Creepy oddities abundant inside Swissvale’s Trundle Manor |
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Trundle Manor Museum proprietors Velda Von Minx and Mr. Arm, otherwise known as Rachel and Anton Raphael Miriello.

They’re in love with each other — and dead things.

Pittsburgh natives Rachel and Anton Miriello, known as Mr. Arm and Velda Von Minx, are artists living in Trundle Manor, their 100-plus-year-old Swissvale home that doubles as a museum, chock full of thousands of creepy oddities .

Step inside the foyer and get ready for an oddity sensory overload. The museum is filled with mostly dead animals. Look for “Princess Fox,” complete with a dainty pink bow, the oldest taxidermy item displayed, dating to the 1890s.

There’s also an illuminated large tumor displayed in a jar that sings.

“This is one of our very favorite items of all, Olivia’s singing tumor,” Von Minx said while lifting a covering to reveal a large tumor inside a jar, donated by Olivia, a local belly dancer. “Mr. Arm built a custom display. Olivia even comes to visit it every now and then.”

Tourists visiting Trundle Manor can expect to explore three rooms on the first floor. The couple reside upstairs, and that section of the home isn’t included on the tour.

“It’s like Addams Family, but with a twist,” said Von Minx. “We have a lot of old medical tools, weaponry, organs, sideshow circus things, vintage and current taxidermy, animals and specimens in jars. It’s all the private collection of myself and Mr. Arm.”

Billed as “The most unusual tourist trap in the world,” Trundle Manor promises something different, Mr. Arm said.

“I’ve been collecting since I was a little kid. I jarred my first specimen (baby frogs) from my pond. This is an artist’s residence for us,” Mr. Arm said.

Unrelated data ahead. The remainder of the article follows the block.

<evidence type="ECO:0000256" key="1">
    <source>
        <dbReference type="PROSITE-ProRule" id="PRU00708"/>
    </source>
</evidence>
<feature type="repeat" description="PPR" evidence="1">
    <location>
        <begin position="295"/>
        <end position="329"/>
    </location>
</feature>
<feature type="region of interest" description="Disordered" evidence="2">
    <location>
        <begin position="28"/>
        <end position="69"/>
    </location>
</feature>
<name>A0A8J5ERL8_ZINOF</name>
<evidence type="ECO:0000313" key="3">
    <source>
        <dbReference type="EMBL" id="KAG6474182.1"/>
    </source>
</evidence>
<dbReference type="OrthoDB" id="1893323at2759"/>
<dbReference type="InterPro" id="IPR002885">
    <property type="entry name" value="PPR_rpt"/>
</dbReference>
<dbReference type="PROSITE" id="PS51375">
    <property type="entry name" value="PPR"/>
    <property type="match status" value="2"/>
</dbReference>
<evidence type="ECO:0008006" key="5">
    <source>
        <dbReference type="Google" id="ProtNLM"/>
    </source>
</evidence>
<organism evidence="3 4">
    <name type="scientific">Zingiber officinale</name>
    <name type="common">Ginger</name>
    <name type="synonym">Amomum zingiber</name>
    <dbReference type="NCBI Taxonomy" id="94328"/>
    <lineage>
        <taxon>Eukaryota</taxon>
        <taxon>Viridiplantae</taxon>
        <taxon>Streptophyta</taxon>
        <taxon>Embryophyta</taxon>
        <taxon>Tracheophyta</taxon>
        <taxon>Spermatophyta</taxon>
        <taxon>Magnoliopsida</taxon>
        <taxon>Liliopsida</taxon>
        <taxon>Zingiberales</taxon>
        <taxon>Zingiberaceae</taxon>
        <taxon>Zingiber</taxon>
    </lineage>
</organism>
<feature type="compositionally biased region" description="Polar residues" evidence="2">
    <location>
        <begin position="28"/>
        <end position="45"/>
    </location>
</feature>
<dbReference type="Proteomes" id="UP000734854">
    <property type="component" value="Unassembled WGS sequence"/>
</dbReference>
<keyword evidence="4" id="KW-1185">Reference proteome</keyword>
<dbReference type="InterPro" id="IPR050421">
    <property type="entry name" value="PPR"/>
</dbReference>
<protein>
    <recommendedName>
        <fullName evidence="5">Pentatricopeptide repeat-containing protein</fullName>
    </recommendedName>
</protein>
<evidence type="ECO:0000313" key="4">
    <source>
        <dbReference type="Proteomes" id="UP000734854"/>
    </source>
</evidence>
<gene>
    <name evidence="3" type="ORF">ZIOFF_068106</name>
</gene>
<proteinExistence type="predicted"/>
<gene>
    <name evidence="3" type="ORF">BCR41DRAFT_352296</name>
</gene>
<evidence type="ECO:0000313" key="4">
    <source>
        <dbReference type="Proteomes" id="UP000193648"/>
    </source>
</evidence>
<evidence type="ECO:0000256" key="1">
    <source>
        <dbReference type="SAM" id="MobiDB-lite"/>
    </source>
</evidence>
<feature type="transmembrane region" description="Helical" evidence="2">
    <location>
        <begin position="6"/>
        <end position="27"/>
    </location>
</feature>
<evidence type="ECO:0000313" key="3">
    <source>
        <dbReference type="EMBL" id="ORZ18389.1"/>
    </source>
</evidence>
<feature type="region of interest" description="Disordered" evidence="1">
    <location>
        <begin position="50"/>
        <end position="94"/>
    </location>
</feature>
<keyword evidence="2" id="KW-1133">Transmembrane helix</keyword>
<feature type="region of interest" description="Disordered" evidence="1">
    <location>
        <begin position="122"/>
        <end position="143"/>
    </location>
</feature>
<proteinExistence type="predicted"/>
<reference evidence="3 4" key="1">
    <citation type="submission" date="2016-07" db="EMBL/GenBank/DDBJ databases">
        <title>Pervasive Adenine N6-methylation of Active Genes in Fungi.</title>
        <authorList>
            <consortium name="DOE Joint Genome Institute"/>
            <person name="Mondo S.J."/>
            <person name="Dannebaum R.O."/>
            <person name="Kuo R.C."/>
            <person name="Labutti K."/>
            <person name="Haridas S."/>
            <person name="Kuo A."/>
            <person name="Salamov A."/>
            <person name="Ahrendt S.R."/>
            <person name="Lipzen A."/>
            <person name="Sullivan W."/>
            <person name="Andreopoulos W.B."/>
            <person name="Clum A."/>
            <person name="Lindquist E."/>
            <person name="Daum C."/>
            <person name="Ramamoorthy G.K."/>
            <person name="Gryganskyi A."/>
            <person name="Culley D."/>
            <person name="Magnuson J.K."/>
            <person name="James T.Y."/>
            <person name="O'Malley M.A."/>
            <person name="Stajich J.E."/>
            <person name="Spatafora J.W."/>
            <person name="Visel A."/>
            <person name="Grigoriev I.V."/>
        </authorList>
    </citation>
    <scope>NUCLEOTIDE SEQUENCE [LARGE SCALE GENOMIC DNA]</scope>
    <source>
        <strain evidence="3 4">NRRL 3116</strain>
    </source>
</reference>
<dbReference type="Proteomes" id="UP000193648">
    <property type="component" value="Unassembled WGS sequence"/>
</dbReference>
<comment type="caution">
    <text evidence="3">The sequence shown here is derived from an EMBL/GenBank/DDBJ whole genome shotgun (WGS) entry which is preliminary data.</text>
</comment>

Donation-based tours available to all ages are offered year-round, by appointment only. Summer is their busiest season, with tourists visiting from as far away as London.

“I enjoy tourist traps,” Mr. Arm said. “It’s more fun to show it off than to keep it to ourselves.”

A donation of some sort is a tour requirement. Visitors may choose to give cash (the average is $20), booze (rum please) or an “odd item” such as the large mounted taxidermy Spanish ram that was recently donated.

The couple emphasizes the appointment part.

“We have people show up at our door,” Von Minx said.

Inspired by their enthusiastic obsession with The Addams Family, the Miriellos live a “ghoulish, elegant and fun” lifestyle. Both have art-related degrees, and the couple are avid amateur taxidermists.

“This is more of a lifestyle for us,” Mr. Arm said. “We always have a very eclectic, all-walks-of-life type of people coming for a tour. Kids love us.”

A treasured Trundle Manor oddity served as their wedding cake topper — two stuffed squirrels decked out in wedding day finery.

“Our first date, we did taxidermy together in the basement — making our two bride and groom squirrels,” Von Minx said.

Mr. Arm proposed in a nearby cemetery, even attaching the engagement ring to Von Minx onto “groom squirrel.”

More than 5,000 tourists from more than 40 states have visited the manor.

Von Minx serves as mistress of the manor, hosting the majority of the tours, and she encourages questions — especially from kids.

“They get into it,” she said.

Trundle Manor was featured on “MTV’s Extreme Cribs” in 2011.

Trundle Manor is taking its museum on the road, with a Traveling Creepshow, staffed by Trundle Manor members and offering a circus-freakshow themed vibe with a variety of bizarre beasts and collectibles under a circus tent.

“It’s time to freak out the locals,” Mr. Arm wrote on the museum website.

Trundle Manor Traveling Creepshow

Sept. 22: 11 a.m. to 8 p.m.

Hill-Con Paranormal Convention

Hill View Manor

2801 Ellwood Road

New Castle

To Book A Tour:

By Appointment Only (a day or more in advance please)

7724 Juniata St.



Joyce Hanz is a Tribune-Review contributing writer.

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